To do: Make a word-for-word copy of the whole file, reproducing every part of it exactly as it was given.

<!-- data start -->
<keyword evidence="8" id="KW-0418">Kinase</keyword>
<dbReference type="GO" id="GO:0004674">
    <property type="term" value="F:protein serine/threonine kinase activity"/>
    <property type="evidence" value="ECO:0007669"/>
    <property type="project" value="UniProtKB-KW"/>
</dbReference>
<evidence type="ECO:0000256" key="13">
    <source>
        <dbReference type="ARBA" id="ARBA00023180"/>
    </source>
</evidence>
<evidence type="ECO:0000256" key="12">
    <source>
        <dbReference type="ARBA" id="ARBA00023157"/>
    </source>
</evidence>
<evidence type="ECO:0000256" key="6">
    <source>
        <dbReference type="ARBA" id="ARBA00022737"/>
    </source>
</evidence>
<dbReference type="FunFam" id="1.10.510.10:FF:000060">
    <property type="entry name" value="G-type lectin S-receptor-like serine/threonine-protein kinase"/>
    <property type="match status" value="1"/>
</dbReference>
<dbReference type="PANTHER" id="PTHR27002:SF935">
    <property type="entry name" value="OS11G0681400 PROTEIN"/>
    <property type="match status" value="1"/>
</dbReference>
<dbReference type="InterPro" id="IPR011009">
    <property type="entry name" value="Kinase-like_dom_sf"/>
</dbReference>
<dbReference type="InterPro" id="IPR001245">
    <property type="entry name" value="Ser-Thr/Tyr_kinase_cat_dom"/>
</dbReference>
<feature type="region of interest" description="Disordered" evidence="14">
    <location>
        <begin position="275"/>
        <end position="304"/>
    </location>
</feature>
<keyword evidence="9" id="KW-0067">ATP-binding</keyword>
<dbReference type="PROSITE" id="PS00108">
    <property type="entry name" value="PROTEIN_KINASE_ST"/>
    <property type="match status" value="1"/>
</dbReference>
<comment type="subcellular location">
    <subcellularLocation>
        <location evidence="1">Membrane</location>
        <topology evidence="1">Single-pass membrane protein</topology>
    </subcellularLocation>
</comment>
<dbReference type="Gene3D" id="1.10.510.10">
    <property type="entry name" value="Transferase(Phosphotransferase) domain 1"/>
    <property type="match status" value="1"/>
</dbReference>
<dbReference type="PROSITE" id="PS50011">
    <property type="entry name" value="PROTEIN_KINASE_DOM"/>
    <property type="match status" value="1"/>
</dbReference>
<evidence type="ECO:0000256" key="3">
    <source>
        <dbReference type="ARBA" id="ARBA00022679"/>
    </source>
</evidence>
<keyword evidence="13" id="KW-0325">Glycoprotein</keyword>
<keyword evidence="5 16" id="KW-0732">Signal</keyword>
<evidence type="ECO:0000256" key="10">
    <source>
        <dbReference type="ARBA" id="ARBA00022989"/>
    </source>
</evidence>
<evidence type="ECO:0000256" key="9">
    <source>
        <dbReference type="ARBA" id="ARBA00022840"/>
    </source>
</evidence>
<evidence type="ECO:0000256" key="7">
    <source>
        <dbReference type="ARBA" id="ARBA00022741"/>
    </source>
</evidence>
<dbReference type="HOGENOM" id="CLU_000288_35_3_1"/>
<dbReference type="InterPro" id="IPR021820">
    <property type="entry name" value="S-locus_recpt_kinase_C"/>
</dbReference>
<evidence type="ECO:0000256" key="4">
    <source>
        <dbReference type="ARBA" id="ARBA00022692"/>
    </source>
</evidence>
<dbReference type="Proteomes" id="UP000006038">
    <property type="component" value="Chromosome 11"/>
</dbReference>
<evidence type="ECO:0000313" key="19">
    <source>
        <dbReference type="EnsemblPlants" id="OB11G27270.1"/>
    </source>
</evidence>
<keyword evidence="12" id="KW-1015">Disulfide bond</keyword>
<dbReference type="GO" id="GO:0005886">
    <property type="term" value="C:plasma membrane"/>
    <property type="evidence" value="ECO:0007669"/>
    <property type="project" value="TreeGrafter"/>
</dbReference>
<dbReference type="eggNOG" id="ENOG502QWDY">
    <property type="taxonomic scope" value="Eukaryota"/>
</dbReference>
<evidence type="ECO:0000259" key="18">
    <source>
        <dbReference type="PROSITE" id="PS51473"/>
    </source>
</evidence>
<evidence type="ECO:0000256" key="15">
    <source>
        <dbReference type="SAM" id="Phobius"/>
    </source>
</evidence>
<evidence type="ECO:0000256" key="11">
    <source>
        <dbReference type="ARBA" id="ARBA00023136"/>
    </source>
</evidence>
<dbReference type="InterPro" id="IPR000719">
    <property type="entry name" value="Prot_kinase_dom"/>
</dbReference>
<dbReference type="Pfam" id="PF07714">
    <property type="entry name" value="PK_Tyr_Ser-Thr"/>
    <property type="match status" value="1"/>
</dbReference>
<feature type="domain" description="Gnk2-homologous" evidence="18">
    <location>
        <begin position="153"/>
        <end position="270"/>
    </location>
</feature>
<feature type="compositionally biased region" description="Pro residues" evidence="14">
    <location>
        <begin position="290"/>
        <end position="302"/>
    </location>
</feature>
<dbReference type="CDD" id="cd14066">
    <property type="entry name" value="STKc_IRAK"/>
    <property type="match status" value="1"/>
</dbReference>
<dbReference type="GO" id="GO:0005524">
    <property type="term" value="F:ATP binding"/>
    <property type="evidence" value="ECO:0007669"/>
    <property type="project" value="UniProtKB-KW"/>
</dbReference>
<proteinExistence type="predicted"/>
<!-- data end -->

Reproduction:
<keyword evidence="8" id="KW-0418">Kinase</keyword>
<dbReference type="GO" id="GO:0004674">
    <property type="term" value="F:protein serine/threonine kinase activity"/>
    <property type="evidence" value="ECO:0007669"/>
    <property type="project" value="UniProtKB-KW"/>
</dbReference>
<evidence type="ECO:0000256" key="13">
    <source>
        <dbReference type="ARBA" id="ARBA00023180"/>
    </source>
</evidence>
<evidence type="ECO:0000256" key="12">
    <source>
        <dbReference type="ARBA" id="ARBA00023157"/>
    </source>
</evidence>
<evidence type="ECO:0000256" key="6">
    <source>
        <dbReference type="ARBA" id="ARBA00022737"/>
    </source>
</evidence>
<dbReference type="FunFam" id="1.10.510.10:FF:000060">
    <property type="entry name" value="G-type lectin S-receptor-like serine/threonine-protein kinase"/>
    <property type="match status" value="1"/>
</dbReference>
<dbReference type="PANTHER" id="PTHR27002:SF935">
    <property type="entry name" value="OS11G0681400 PROTEIN"/>
    <property type="match status" value="1"/>
</dbReference>
<dbReference type="InterPro" id="IPR011009">
    <property type="entry name" value="Kinase-like_dom_sf"/>
</dbReference>
<dbReference type="InterPro" id="IPR001245">
    <property type="entry name" value="Ser-Thr/Tyr_kinase_cat_dom"/>
</dbReference>
<feature type="region of interest" description="Disordered" evidence="14">
    <location>
        <begin position="275"/>
        <end position="304"/>
    </location>
</feature>
<keyword evidence="9" id="KW-0067">ATP-binding</keyword>
<dbReference type="PROSITE" id="PS00108">
    <property type="entry name" value="PROTEIN_KINASE_ST"/>
    <property type="match status" value="1"/>
</dbReference>
<comment type="subcellular location">
    <subcellularLocation>
        <location evidence="1">Membrane</location>
        <topology evidence="1">Single-pass membrane protein</topology>
    </subcellularLocation>
</comment>
<dbReference type="Gene3D" id="1.10.510.10">
    <property type="entry name" value="Transferase(Phosphotransferase) domain 1"/>
    <property type="match status" value="1"/>
</dbReference>
<dbReference type="PROSITE" id="PS50011">
    <property type="entry name" value="PROTEIN_KINASE_DOM"/>
    <property type="match status" value="1"/>
</dbReference>
<evidence type="ECO:0000256" key="3">
    <source>
        <dbReference type="ARBA" id="ARBA00022679"/>
    </source>
</evidence>
<keyword evidence="13" id="KW-0325">Glycoprotein</keyword>
<keyword evidence="5 16" id="KW-0732">Signal</keyword>
<evidence type="ECO:0000256" key="10">
    <source>
        <dbReference type="ARBA" id="ARBA00022989"/>
    </source>
</evidence>
<evidence type="ECO:0000256" key="9">
    <source>
        <dbReference type="ARBA" id="ARBA00022840"/>
    </source>
</evidence>
<evidence type="ECO:0000256" key="7">
    <source>
        <dbReference type="ARBA" id="ARBA00022741"/>
    </source>
</evidence>
<dbReference type="HOGENOM" id="CLU_000288_35_3_1"/>
<dbReference type="InterPro" id="IPR021820">
    <property type="entry name" value="S-locus_recpt_kinase_C"/>
</dbReference>
<evidence type="ECO:0000256" key="4">
    <source>
        <dbReference type="ARBA" id="ARBA00022692"/>
    </source>
</evidence>
<dbReference type="Proteomes" id="UP000006038">
    <property type="component" value="Chromosome 11"/>
</dbReference>
<evidence type="ECO:0000313" key="19">
    <source>
        <dbReference type="EnsemblPlants" id="OB11G27270.1"/>
    </source>
</evidence>
<keyword evidence="12" id="KW-1015">Disulfide bond</keyword>
<dbReference type="GO" id="GO:0005886">
    <property type="term" value="C:plasma membrane"/>
    <property type="evidence" value="ECO:0007669"/>
    <property type="project" value="TreeGrafter"/>
</dbReference>
<dbReference type="eggNOG" id="ENOG502QWDY">
    <property type="taxonomic scope" value="Eukaryota"/>
</dbReference>
<evidence type="ECO:0000259" key="18">
    <source>
        <dbReference type="PROSITE" id="PS51473"/>
    </source>
</evidence>
<evidence type="ECO:0000256" key="15">
    <source>
        <dbReference type="SAM" id="Phobius"/>
    </source>
</evidence>
<evidence type="ECO:0000256" key="11">
    <source>
        <dbReference type="ARBA" id="ARBA00023136"/>
    </source>
</evidence>
<dbReference type="InterPro" id="IPR000719">
    <property type="entry name" value="Prot_kinase_dom"/>
</dbReference>
<dbReference type="Pfam" id="PF07714">
    <property type="entry name" value="PK_Tyr_Ser-Thr"/>
    <property type="match status" value="1"/>
</dbReference>
<feature type="domain" description="Gnk2-homologous" evidence="18">
    <location>
        <begin position="153"/>
        <end position="270"/>
    </location>
</feature>
<feature type="compositionally biased region" description="Pro residues" evidence="14">
    <location>
        <begin position="290"/>
        <end position="302"/>
    </location>
</feature>
<dbReference type="CDD" id="cd14066">
    <property type="entry name" value="STKc_IRAK"/>
    <property type="match status" value="1"/>
</dbReference>
<dbReference type="GO" id="GO:0005524">
    <property type="term" value="F:ATP binding"/>
    <property type="evidence" value="ECO:0007669"/>
    <property type="project" value="UniProtKB-KW"/>
</dbReference>
<proteinExistence type="predicted"/>